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EDIT: My thanks to both Daniel and Dennis. The problem is resolved now, and as they tactfully pointed out, the problem in this case was the programmer (specifically not thinking it all the way through) I wish I could accept both as answers.

NOTE: To say I am a newbie to postgresql is to insult the newbies!

I am writing a web app which will utilize a PostgreSQL database for it's data storage. In what I have done so far, I have managed a good grasp of the syntax for creating queries, and retrieving results from them, whether it be for a lookup, a deletion, an insertion, or an update. I have run in to one quandary however.

To avoid SQL injection issues, the use of pg_prepare()/pg_execute() or pg_query_params is recommended. I am using more of the pg_prepare()/pg_execute() than I am of the other. But each query is then a 4 step process,

  1. prepare the query string itself,
  2. prepare the query on the db (use pg_prepare)
  3. execute the query (pg_execute)
  4. handle/manipulate the returned data.

Because this is a PHP script, the prepared query is not automatically deallocated upon script termination, so it needs to be done manually via call like:

pg_query($dbconn, "DEALLOCATE 'query_name';")

However, the DEALLOCATE SQL command returns no useful information regarding success or failure, so when attempting to determine the results of the DEALLOCATE instruction, it becomes a mess trying to determine if:

  1. The query succeeded and so did the deallocation
  2. The query succeeded and the deallocation failed
  3. the query failed and so did the deallocation
  4. The query failed and the deallocation succeeded (I don't believe this can even happen)

My question is then two-fold"

  1. How (barring repeated queries to the server regarding the deallocated query) can I determine if the deallocation was successful, and
  2. Is there an easy way to determine which part of the query failed ( in the event of a failure) the deallocation, or the sending of the query itself?

This question gives a partial solution, but is no help in finding the SOURCE of the error. Php: check if an pg_prepare prepared statement already exist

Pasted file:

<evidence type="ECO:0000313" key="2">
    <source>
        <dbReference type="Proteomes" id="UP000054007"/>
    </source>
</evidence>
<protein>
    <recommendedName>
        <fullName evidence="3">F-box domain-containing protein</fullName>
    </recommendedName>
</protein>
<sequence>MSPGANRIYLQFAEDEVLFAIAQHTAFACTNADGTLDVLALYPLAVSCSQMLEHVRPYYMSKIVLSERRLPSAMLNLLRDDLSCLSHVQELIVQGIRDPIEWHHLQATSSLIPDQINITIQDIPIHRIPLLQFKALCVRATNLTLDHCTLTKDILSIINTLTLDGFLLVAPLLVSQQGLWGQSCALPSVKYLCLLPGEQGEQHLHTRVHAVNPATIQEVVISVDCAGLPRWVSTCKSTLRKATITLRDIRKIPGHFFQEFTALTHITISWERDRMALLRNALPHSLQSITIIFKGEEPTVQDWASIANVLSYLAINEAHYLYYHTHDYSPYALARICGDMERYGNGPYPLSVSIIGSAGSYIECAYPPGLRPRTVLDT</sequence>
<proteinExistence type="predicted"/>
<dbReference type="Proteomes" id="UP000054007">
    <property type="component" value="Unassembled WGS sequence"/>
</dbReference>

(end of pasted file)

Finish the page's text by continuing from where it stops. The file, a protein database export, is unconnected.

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2 Answers 2

up vote 5 down vote accepted
+50

When deallocating the statement, the return value of pg_query indicates success or not, like for any "utility statement". On failure it should return false. For example:

 if (!pg_query($cnx, "deallocate foobar")) {
   echo "Error deallocate: " . pg_last_error($cnx);
 }
 else {
  echo "deallocate successful";
 }

This displays:

Error deallocate: ERROR: prepared statement "foobar" does not exist

Note that the statement name to deallocate must not be surrounded by single quotes, because it's an identifier, not a string literal. Should it need to be enclosed because of problematic characters, it can be done with pg_escape_identifier (php >=5.4.4)

To clean up a session, it's not even necessary to iterate over the prepared statements and deallocate them one by one, you may call DEALLOCATE ALL instead, still with pg_query.

There's also another statement that does more cleanup in one query: DISCARD ALL

Also, none of this is even necessary if the script really disconnects from postgres, since prepared statements are local to their parent session and die with it.

The explicit cleanup is necessary when using connection reuse between scripts, either with persistent connections by PHP (pg_pconnect), or a connection pooler like pgBouncer (although the pooler itself may call DISCARD ALL depending on its configuration).

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Your code example seems to indicate that I was not properly using the pg_last_error function. Doing a copy paste of your code (and preparing an appropriate $cnx) resulted in what you said it would. Also the additional information about DEALLOCATE ALL (which I was unaware of) means that from this answer I am able to rewrite my function to include a sub function (so to speak) which removes previous prepared statements if necessary. Thank you very much. –  Jase Nov 15 '13 at 11:00

It shouldn't be necessary to deallocate at all. PostgreSQL deallocates prepared statements as soon as the session ends: http://www.postgresql.org/docs/9.3/static/sql-deallocate.html

Edit: Despite your claim that it is, I cannot see why that would be different for PHP scripts. If you use pooled connections, then you want the prepared statements to be kept as well, instead of them being compiled once again on each run of the script.

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You are quite correct, and I stand corrected. In my tests I was using a simple infinite loop and failed to take into account that postgresql might be doing some clean up after the session ended. However, the problem was detected in a function which is called several times during a single session, and the function creates the prepared statement, which leaves me with still having the issue. –  Jase Nov 15 '13 at 10:53

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